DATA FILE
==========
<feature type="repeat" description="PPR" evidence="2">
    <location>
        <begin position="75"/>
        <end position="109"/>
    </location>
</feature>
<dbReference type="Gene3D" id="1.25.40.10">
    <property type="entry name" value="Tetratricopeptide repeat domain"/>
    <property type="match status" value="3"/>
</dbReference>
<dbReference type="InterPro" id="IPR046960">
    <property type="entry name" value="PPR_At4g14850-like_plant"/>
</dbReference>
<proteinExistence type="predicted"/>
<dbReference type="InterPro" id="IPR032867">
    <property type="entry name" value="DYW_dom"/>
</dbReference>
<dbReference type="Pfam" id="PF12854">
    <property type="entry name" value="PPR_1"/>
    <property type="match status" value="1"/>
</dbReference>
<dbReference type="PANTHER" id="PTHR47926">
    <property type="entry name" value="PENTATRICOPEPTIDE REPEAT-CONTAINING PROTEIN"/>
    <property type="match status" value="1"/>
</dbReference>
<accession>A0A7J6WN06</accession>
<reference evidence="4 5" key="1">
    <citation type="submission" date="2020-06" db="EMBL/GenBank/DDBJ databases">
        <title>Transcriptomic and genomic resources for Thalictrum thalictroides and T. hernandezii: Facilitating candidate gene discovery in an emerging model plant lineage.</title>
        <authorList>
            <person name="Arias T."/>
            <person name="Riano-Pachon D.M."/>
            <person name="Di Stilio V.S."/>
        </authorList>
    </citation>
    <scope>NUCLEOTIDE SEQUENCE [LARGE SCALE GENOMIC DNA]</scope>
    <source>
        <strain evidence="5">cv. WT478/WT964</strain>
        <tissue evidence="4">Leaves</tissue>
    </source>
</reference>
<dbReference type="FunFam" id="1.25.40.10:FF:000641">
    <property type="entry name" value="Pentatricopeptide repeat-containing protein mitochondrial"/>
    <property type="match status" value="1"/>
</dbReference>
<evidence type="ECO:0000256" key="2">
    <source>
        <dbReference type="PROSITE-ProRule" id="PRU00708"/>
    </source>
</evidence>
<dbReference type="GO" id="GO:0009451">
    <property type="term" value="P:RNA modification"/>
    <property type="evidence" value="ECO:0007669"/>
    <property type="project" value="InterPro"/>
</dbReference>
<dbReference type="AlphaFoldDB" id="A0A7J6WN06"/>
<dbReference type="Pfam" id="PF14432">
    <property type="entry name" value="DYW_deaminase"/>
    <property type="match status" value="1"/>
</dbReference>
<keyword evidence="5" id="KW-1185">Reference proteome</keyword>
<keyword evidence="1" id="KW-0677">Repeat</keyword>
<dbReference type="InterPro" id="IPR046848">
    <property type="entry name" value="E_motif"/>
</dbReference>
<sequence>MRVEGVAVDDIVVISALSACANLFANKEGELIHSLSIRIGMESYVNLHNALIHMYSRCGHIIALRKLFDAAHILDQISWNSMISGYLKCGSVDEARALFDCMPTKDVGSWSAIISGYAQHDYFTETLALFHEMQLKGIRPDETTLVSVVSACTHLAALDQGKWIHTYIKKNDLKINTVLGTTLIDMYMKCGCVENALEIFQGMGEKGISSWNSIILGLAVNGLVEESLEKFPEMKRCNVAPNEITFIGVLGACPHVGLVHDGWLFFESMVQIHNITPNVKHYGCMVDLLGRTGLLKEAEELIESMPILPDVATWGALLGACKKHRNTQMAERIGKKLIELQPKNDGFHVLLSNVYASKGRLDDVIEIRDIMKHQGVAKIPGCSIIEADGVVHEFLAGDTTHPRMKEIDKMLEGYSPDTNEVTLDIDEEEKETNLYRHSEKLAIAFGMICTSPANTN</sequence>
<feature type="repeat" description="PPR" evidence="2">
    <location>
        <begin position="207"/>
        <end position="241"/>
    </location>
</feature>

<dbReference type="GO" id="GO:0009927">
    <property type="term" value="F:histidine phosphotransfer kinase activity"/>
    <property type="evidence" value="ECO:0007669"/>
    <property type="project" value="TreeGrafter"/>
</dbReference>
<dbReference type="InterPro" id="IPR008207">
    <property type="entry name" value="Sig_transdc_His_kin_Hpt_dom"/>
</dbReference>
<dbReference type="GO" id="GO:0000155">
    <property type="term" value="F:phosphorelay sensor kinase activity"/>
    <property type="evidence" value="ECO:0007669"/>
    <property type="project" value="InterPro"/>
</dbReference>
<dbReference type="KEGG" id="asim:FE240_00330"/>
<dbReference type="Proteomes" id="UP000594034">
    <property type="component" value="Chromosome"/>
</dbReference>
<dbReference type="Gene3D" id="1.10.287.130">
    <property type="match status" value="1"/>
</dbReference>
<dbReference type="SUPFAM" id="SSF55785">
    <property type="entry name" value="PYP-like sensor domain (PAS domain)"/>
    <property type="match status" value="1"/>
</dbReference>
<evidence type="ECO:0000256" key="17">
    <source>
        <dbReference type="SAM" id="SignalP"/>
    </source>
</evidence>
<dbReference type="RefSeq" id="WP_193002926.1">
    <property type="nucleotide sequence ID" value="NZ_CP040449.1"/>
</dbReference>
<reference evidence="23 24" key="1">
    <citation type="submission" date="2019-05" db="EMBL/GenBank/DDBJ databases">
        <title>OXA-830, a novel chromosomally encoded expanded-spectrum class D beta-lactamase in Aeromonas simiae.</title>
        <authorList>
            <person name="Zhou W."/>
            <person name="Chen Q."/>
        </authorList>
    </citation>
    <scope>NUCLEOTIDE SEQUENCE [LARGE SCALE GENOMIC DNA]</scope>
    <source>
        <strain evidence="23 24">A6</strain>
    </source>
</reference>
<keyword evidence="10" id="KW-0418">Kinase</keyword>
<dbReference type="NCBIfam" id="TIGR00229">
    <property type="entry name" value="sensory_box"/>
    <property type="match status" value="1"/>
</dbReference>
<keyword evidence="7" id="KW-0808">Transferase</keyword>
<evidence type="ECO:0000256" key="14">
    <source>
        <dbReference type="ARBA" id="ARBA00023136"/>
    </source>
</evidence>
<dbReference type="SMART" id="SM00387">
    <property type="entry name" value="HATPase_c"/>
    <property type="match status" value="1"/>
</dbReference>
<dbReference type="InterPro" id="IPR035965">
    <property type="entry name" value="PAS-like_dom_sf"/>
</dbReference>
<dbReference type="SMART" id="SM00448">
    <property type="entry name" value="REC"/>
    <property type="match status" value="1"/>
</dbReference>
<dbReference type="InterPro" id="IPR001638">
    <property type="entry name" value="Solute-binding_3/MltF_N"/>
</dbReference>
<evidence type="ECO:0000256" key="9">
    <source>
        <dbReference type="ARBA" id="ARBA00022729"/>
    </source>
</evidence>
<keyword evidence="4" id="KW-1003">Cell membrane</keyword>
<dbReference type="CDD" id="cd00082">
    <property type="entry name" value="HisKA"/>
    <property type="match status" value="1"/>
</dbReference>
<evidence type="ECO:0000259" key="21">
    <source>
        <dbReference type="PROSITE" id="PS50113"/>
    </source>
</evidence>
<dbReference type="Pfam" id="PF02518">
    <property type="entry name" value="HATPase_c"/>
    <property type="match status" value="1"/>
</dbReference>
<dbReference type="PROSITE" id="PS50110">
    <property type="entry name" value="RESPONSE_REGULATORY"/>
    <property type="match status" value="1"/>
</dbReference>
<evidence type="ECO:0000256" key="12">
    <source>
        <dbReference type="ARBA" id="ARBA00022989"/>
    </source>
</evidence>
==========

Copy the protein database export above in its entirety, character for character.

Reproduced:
<feature type="repeat" description="PPR" evidence="2">
    <location>
        <begin position="75"/>
        <end position="109"/>
    </location>
</feature>
<dbReference type="Gene3D" id="1.25.40.10">
    <property type="entry name" value="Tetratricopeptide repeat domain"/>
    <property type="match status" value="3"/>
</dbReference>
<dbReference type="InterPro" id="IPR046960">
    <property type="entry name" value="PPR_At4g14850-like_plant"/>
</dbReference>
<proteinExistence type="predicted"/>
<dbReference type="InterPro" id="IPR032867">
    <property type="entry name" value="DYW_dom"/>
</dbReference>
<dbReference type="Pfam" id="PF12854">
    <property type="entry name" value="PPR_1"/>
    <property type="match status" value="1"/>
</dbReference>
<dbReference type="PANTHER" id="PTHR47926">
    <property type="entry name" value="PENTATRICOPEPTIDE REPEAT-CONTAINING PROTEIN"/>
    <property type="match status" value="1"/>
</dbReference>
<accession>A0A7J6WN06</accession>
<reference evidence="4 5" key="1">
    <citation type="submission" date="2020-06" db="EMBL/GenBank/DDBJ databases">
        <title>Transcriptomic and genomic resources for Thalictrum thalictroides and T. hernandezii: Facilitating candidate gene discovery in an emerging model plant lineage.</title>
        <authorList>
            <person name="Arias T."/>
            <person name="Riano-Pachon D.M."/>
            <person name="Di Stilio V.S."/>
        </authorList>
    </citation>
    <scope>NUCLEOTIDE SEQUENCE [LARGE SCALE GENOMIC DNA]</scope>
    <source>
        <strain evidence="5">cv. WT478/WT964</strain>
        <tissue evidence="4">Leaves</tissue>
    </source>
</reference>
<dbReference type="FunFam" id="1.25.40.10:FF:000641">
    <property type="entry name" value="Pentatricopeptide repeat-containing protein mitochondrial"/>
    <property type="match status" value="1"/>
</dbReference>
<evidence type="ECO:0000256" key="2">
    <source>
        <dbReference type="PROSITE-ProRule" id="PRU00708"/>
    </source>
</evidence>
<dbReference type="GO" id="GO:0009451">
    <property type="term" value="P:RNA modification"/>
    <property type="evidence" value="ECO:0007669"/>
    <property type="project" value="InterPro"/>
</dbReference>
<dbReference type="AlphaFoldDB" id="A0A7J6WN06"/>
<dbReference type="Pfam" id="PF14432">
    <property type="entry name" value="DYW_deaminase"/>
    <property type="match status" value="1"/>
</dbReference>
<keyword evidence="5" id="KW-1185">Reference proteome</keyword>
<keyword evidence="1" id="KW-0677">Repeat</keyword>
<dbReference type="InterPro" id="IPR046848">
    <property type="entry name" value="E_motif"/>
</dbReference>
<sequence>MRVEGVAVDDIVVISALSACANLFANKEGELIHSLSIRIGMESYVNLHNALIHMYSRCGHIIALRKLFDAAHILDQISWNSMISGYLKCGSVDEARALFDCMPTKDVGSWSAIISGYAQHDYFTETLALFHEMQLKGIRPDETTLVSVVSACTHLAALDQGKWIHTYIKKNDLKINTVLGTTLIDMYMKCGCVENALEIFQGMGEKGISSWNSIILGLAVNGLVEESLEKFPEMKRCNVAPNEITFIGVLGACPHVGLVHDGWLFFESMVQIHNITPNVKHYGCMVDLLGRTGLLKEAEELIESMPILPDVATWGALLGACKKHRNTQMAERIGKKLIELQPKNDGFHVLLSNVYASKGRLDDVIEIRDIMKHQGVAKIPGCSIIEADGVVHEFLAGDTTHPRMKEIDKMLEGYSPDTNEVTLDIDEEEKETNLYRHSEKLAIAFGMICTSPANTN</sequence>
<feature type="repeat" description="PPR" evidence="2">
    <location>
        <begin position="207"/>
        <end position="241"/>
    </location>
</feature>

<dbReference type="GO" id="GO:0009927">
    <property type="term" value="F:histidine phosphotransfer kinase activity"/>
    <property type="evidence" value="ECO:0007669"/>
    <property type="project" value="TreeGrafter"/>
</dbReference>
<dbReference type="InterPro" id="IPR008207">
    <property type="entry name" value="Sig_transdc_His_kin_Hpt_dom"/>
</dbReference>
<dbReference type="GO" id="GO:0000155">
    <property type="term" value="F:phosphorelay sensor kinase activity"/>
    <property type="evidence" value="ECO:0007669"/>
    <property type="project" value="InterPro"/>
</dbReference>
<dbReference type="KEGG" id="asim:FE240_00330"/>
<dbReference type="Proteomes" id="UP000594034">
    <property type="component" value="Chromosome"/>
</dbReference>
<dbReference type="Gene3D" id="1.10.287.130">
    <property type="match status" value="1"/>
</dbReference>
<dbReference type="SUPFAM" id="SSF55785">
    <property type="entry name" value="PYP-like sensor domain (PAS domain)"/>
    <property type="match status" value="1"/>
</dbReference>
<evidence type="ECO:0000256" key="17">
    <source>
        <dbReference type="SAM" id="SignalP"/>
    </source>
</evidence>
<dbReference type="RefSeq" id="WP_193002926.1">
    <property type="nucleotide sequence ID" value="NZ_CP040449.1"/>
</dbReference>
<reference evidence="23 24" key="1">
    <citation type="submission" date="2019-05" db="EMBL/GenBank/DDBJ databases">
        <title>OXA-830, a novel chromosomally encoded expanded-spectrum class D beta-lactamase in Aeromonas simiae.</title>
        <authorList>
            <person name="Zhou W."/>
            <person name="Chen Q."/>
        </authorList>
    </citation>
    <scope>NUCLEOTIDE SEQUENCE [LARGE SCALE GENOMIC DNA]</scope>
    <source>
        <strain evidence="23 24">A6</strain>
    </source>
</reference>
<keyword evidence="10" id="KW-0418">Kinase</keyword>
<dbReference type="NCBIfam" id="TIGR00229">
    <property type="entry name" value="sensory_box"/>
    <property type="match status" value="1"/>
</dbReference>
<keyword evidence="7" id="KW-0808">Transferase</keyword>
<evidence type="ECO:0000256" key="14">
    <source>
        <dbReference type="ARBA" id="ARBA00023136"/>
    </source>
</evidence>
<dbReference type="SMART" id="SM00387">
    <property type="entry name" value="HATPase_c"/>
    <property type="match status" value="1"/>
</dbReference>
<dbReference type="InterPro" id="IPR035965">
    <property type="entry name" value="PAS-like_dom_sf"/>
</dbReference>
<dbReference type="SMART" id="SM00448">
    <property type="entry name" value="REC"/>
    <property type="match status" value="1"/>
</dbReference>
<dbReference type="InterPro" id="IPR001638">
    <property type="entry name" value="Solute-binding_3/MltF_N"/>
</dbReference>
<evidence type="ECO:0000256" key="9">
    <source>
        <dbReference type="ARBA" id="ARBA00022729"/>
    </source>
</evidence>
<keyword evidence="4" id="KW-1003">Cell membrane</keyword>
<dbReference type="CDD" id="cd00082">
    <property type="entry name" value="HisKA"/>
    <property type="match status" value="1"/>
</dbReference>
<evidence type="ECO:0000259" key="21">
    <source>
        <dbReference type="PROSITE" id="PS50113"/>
    </source>
</evidence>
<dbReference type="Pfam" id="PF02518">
    <property type="entry name" value="HATPase_c"/>
    <property type="match status" value="1"/>
</dbReference>
<dbReference type="PROSITE" id="PS50110">
    <property type="entry name" value="RESPONSE_REGULATORY"/>
    <property type="match status" value="1"/>
</dbReference>
<evidence type="ECO:0000256" key="12">
    <source>
        <dbReference type="ARBA" id="ARBA00022989"/>
    </source>
</evidence>